Dealing with Credit Card Hacking

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By June Ramli

Recently, I found myself dealing with the unsettling experience of credit card hacking.
I’d like to share some insights on how to handle such a situation effectively.
It all began on a typical Saturday when I noticed that my credit card was being used for unauthorized purchases.
The culprit had embarked on a shopping spree, making charges at various merchants like Dan Murphy, a Mexican restaurant, KFC, and a significant purchase on
What made this situation even more bizarre was the fact that I had never used any of these merchants before, especially Dan Murphy, considering I don’t consume alcoholic beverages.
The ordeal left me quite unnerved, but I must acknowledge my credit card provider’s cooperation when I reported the incident.
Here’s a step-by-step guide based on what I learned from this experience and what I recommend if you ever find yourself in a similar predicament:
Lock Your Card: Your first move should be to lock your card online.
This action promptly deactivates your old card and triggers the issuance of a new one.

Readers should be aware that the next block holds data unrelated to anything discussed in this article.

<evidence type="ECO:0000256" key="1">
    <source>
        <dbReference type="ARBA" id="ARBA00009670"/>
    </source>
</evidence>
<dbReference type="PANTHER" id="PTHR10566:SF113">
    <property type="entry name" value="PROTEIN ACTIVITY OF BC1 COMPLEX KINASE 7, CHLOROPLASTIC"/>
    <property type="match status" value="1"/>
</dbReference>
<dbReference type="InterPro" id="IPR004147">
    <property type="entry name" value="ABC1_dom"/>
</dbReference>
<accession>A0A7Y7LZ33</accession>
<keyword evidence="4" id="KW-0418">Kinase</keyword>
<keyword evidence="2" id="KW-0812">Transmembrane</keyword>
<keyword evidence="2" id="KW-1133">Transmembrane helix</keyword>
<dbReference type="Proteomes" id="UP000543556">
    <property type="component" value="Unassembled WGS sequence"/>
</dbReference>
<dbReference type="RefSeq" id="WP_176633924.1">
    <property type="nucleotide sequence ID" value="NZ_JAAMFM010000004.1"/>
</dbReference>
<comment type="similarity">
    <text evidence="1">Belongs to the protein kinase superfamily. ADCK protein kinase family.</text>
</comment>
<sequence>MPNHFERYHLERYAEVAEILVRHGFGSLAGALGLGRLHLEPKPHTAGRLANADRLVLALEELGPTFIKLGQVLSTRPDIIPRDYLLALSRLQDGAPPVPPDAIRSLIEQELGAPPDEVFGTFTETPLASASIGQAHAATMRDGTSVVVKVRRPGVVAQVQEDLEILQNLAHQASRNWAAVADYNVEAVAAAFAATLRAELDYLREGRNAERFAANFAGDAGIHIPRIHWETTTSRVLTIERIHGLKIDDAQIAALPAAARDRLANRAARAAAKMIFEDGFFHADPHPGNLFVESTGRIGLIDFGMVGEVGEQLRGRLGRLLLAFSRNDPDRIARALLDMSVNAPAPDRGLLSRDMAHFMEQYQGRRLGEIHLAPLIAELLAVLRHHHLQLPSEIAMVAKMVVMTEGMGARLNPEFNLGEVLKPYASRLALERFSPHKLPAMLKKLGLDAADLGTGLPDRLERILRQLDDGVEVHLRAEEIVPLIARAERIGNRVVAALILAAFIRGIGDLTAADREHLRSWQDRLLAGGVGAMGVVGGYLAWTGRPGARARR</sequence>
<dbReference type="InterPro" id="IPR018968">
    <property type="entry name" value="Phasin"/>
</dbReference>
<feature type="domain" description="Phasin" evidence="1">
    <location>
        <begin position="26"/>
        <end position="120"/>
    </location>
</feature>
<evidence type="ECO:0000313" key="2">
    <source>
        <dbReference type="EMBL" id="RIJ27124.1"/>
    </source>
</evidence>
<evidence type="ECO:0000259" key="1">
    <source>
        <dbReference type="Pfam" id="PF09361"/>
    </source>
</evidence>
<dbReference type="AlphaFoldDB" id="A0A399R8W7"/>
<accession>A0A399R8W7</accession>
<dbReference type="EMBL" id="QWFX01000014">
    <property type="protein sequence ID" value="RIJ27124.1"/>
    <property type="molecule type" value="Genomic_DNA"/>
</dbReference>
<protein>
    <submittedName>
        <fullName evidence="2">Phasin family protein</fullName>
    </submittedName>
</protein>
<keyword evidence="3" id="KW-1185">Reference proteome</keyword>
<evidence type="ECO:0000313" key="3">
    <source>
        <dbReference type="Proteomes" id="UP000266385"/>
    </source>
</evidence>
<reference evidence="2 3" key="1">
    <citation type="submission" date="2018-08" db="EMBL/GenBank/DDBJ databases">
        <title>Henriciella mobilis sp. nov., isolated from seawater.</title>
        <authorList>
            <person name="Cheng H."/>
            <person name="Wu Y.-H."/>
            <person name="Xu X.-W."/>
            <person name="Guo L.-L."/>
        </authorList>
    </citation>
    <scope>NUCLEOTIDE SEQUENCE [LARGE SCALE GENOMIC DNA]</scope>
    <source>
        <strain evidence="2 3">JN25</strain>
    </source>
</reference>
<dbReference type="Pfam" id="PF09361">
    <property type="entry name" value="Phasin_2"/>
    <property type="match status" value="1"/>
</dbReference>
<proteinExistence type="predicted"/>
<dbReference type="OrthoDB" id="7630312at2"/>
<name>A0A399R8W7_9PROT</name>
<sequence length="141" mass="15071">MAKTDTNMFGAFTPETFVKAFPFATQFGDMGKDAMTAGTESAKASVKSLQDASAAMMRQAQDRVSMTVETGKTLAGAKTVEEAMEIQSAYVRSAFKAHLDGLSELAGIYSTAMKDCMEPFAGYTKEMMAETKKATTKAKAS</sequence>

Contact Your Bank: Reach out to your bank immediately.
Fortunately, my bank’s customer service was available even on a Saturday.
I was redirected to their fraud department, where I had to wait for about 20 minutes before speaking to a representative.
The representative suggested that my credit card might have been compromised after using websites like Scoot and
Review Recent Transactions: Scrutinize your recent transactions meticulously.
In my case, I hadn’t used recently, and my card details weren’t saved there.
However, I did make a recent purchase on Scoot and provided my CVC number.
Get in Touch with Companies: Reach out to the companies associated with your recent transactions.
I contacted Scoot, suspecting that my data might have been breached there.
However, they denied any security issues during the period I used their website.
Stay Vigilant: It’s essential to remain vigilant.
The perpetrator took almost a month to start using my card after my Scoot transaction.
I received an alert from my bank when my card was being used at KFC, a place that I don’t normally frequent, which prompted me to take action.
It’s also worth mentioning that my sister-in-law had a similar experience with her credit card after purchasing extra luggage for her Scoot flight from Singapore to Australia in August.
This serves as a stark reminder that credit card hacking is indeed a real threat.
Quick action and vigilance are crucial when you suspect foul play.
As we navigate these modern challenges of cybersecurity, it’s clear that maintaining vigilance and a proactive response is essential.
I hope my personal experience serves as a reminder to always exercise caution when using your credit card at all times.

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